There has been a lot of talk lately about the efficiencies of large-scale dairies and concern that the smaller farms can’t survive. I believe there are several reasons why we need dairies of all sizes to not only survive but to prosper as well.
1. Political capital — At the national, state, and local level, dairy farm numbers are reducing to a point that we will have little to no chance to have our opinions heard by those who govern us. It does not matter how great of a financial impact dairy has as a commodity if there are only a few votes associated with it.
2. Biosecurity — Heavy concentrations of livestock in too few geographical areas could be a recipe for disaster.
3. Infrastructure and vendors — We all need the equipment dealer, feed company, A.I. salesman, and so forth. As farm numbers drop, we lose these valuable assets and their support of our dairies. More importantly, we lose the competition and price savings we get when they compete.
4. The face of dairy — I have seen some impressive large farms that were clean and well-managed. A few of them do tours and are active on social media, but they will always have a harder time overcoming the “mega-farm” connotation that scale brings with it. There are a lot of smaller farms scattered throughout the country that do a great job representing all farms that are needed to be the face of dairy.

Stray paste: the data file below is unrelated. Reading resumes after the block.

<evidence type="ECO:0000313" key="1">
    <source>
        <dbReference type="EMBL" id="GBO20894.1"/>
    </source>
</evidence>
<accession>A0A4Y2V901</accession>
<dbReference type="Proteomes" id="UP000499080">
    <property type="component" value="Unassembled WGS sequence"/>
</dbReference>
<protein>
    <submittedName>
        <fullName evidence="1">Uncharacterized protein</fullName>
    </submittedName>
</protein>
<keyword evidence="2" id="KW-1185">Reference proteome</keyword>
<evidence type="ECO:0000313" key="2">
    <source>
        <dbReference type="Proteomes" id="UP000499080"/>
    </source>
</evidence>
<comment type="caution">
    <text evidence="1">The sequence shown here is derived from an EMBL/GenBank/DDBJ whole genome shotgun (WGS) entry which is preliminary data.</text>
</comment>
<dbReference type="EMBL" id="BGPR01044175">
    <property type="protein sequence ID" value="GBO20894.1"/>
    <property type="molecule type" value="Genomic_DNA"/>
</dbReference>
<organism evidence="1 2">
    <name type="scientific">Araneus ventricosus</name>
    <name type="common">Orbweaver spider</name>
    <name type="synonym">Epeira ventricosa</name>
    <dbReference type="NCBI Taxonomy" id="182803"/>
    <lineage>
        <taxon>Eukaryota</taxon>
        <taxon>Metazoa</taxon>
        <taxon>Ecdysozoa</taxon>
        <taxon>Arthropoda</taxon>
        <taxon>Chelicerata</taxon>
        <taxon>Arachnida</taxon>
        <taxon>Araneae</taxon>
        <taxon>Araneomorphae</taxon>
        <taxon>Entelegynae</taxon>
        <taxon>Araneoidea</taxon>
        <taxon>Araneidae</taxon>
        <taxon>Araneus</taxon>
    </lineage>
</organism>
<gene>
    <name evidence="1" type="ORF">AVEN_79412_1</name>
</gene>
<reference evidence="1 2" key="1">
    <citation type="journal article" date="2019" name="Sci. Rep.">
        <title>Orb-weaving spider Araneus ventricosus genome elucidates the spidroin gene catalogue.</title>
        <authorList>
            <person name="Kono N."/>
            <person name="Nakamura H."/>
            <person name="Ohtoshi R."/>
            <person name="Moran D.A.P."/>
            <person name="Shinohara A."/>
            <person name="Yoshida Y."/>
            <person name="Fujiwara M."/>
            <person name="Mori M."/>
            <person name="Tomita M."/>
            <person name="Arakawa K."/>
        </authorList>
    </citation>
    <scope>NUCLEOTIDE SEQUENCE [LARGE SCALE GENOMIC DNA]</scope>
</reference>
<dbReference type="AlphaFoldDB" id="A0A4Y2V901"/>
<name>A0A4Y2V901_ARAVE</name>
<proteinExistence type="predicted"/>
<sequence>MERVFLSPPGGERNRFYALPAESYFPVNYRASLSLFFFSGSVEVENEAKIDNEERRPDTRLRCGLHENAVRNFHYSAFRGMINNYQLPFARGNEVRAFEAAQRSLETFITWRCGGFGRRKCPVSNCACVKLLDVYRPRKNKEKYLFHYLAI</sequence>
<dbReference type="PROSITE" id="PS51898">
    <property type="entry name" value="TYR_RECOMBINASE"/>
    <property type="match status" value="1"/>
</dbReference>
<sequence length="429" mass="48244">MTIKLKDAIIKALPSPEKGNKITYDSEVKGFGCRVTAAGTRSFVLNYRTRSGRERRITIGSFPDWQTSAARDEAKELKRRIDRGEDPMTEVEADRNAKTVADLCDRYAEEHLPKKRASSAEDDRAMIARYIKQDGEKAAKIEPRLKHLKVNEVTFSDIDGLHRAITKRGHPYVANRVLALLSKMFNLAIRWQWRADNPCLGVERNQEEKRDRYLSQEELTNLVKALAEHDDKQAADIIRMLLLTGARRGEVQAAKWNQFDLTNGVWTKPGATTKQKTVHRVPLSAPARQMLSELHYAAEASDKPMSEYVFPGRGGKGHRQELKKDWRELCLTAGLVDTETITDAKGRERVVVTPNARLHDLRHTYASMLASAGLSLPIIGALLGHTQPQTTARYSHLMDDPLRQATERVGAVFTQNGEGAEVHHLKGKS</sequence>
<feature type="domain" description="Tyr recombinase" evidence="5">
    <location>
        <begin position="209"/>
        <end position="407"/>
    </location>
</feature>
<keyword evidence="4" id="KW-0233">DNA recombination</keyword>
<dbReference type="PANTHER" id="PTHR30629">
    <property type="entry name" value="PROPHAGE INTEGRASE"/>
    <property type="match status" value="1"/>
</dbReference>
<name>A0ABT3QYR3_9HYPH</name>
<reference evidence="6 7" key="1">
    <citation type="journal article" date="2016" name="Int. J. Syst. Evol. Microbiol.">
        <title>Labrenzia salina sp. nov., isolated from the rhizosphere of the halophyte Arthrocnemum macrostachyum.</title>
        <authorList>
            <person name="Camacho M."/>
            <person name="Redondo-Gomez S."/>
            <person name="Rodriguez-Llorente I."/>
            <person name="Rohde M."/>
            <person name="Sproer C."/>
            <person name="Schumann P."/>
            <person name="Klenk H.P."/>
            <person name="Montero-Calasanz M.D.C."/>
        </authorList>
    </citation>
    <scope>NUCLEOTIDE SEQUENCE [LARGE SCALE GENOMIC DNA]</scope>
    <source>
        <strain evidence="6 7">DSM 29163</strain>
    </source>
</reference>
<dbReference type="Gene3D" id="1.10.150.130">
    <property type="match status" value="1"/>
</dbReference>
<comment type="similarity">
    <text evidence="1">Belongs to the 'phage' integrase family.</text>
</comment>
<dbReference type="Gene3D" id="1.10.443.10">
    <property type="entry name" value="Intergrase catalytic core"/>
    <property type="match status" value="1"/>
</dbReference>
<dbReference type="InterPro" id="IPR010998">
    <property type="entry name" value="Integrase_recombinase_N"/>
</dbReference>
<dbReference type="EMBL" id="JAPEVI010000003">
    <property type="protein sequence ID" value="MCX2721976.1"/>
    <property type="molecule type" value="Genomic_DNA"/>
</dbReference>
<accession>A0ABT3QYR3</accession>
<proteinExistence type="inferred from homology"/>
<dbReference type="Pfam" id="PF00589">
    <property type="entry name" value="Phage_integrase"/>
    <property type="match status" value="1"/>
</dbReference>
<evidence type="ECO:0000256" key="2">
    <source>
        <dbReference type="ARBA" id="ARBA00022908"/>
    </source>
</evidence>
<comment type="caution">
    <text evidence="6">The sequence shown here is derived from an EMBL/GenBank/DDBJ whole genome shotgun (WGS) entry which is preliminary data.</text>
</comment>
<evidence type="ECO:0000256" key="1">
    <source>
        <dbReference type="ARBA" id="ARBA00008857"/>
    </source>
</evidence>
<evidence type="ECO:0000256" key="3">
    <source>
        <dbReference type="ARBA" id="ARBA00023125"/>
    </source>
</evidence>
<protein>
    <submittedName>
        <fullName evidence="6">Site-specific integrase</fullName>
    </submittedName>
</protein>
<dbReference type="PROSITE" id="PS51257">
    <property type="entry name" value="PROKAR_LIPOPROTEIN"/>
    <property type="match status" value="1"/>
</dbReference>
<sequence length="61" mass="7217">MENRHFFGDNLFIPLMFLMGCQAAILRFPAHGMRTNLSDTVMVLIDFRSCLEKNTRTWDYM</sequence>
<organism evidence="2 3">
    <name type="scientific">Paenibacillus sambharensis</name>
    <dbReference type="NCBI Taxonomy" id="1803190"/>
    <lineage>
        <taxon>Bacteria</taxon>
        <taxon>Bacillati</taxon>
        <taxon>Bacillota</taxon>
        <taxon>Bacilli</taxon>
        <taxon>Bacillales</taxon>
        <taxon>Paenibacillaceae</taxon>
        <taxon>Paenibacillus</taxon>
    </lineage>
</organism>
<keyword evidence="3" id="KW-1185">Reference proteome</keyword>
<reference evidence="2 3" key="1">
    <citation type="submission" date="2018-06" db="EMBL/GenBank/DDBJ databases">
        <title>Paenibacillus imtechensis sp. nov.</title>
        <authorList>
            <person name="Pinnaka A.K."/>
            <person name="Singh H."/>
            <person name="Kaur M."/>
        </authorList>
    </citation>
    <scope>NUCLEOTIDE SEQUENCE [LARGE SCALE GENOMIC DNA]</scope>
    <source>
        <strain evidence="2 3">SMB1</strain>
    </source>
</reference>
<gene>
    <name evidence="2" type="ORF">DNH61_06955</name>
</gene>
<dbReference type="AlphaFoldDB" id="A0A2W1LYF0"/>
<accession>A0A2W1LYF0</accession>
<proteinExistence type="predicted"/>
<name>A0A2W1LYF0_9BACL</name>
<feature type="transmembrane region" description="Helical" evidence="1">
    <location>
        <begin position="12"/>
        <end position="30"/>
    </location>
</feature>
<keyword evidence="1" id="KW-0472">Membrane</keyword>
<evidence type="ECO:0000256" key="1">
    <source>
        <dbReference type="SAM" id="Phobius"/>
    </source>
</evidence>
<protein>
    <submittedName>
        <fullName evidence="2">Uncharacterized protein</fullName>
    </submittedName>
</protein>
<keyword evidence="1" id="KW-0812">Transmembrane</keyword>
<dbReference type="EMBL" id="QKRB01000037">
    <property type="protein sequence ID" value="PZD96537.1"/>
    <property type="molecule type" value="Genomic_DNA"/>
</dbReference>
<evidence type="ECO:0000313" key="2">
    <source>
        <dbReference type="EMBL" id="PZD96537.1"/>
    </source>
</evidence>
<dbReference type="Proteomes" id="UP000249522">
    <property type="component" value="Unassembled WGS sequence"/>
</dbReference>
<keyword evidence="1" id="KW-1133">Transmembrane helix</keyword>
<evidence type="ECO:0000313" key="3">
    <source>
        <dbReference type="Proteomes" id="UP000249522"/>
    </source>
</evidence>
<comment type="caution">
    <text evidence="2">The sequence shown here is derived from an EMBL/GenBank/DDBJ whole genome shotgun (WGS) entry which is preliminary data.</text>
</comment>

5. University and extension support — It will be more difficult to maintain dairy science programs, research, and degrees in dairy science as farm numbers fall.
6. Diversity — My dad always told me that you can visit any dairy and find some idea they came up with that will help you on your own farm. Each farm acts as its own mini experiment station, trying new ideas, inventing new techniques, and figuring out solutions to problems that plague us all.
We need to work together to come up with innovative ideas on marketing our products, balancing supplies, and promoting ourselves to the consumer better. Great ideas are grown one at a time on farms of all sizes.
Mark and Caitlin Rodgers are dairy farmers in Dearing, Georgia. Their “Father and Daughter Dairy Together” column appears every other Thursday on HD Notebook. The Rodgers have a 400-cow dairy that averages 32,000 pounds of milk. Follow their family farm on Facebook at Hillcrest Farms Inc.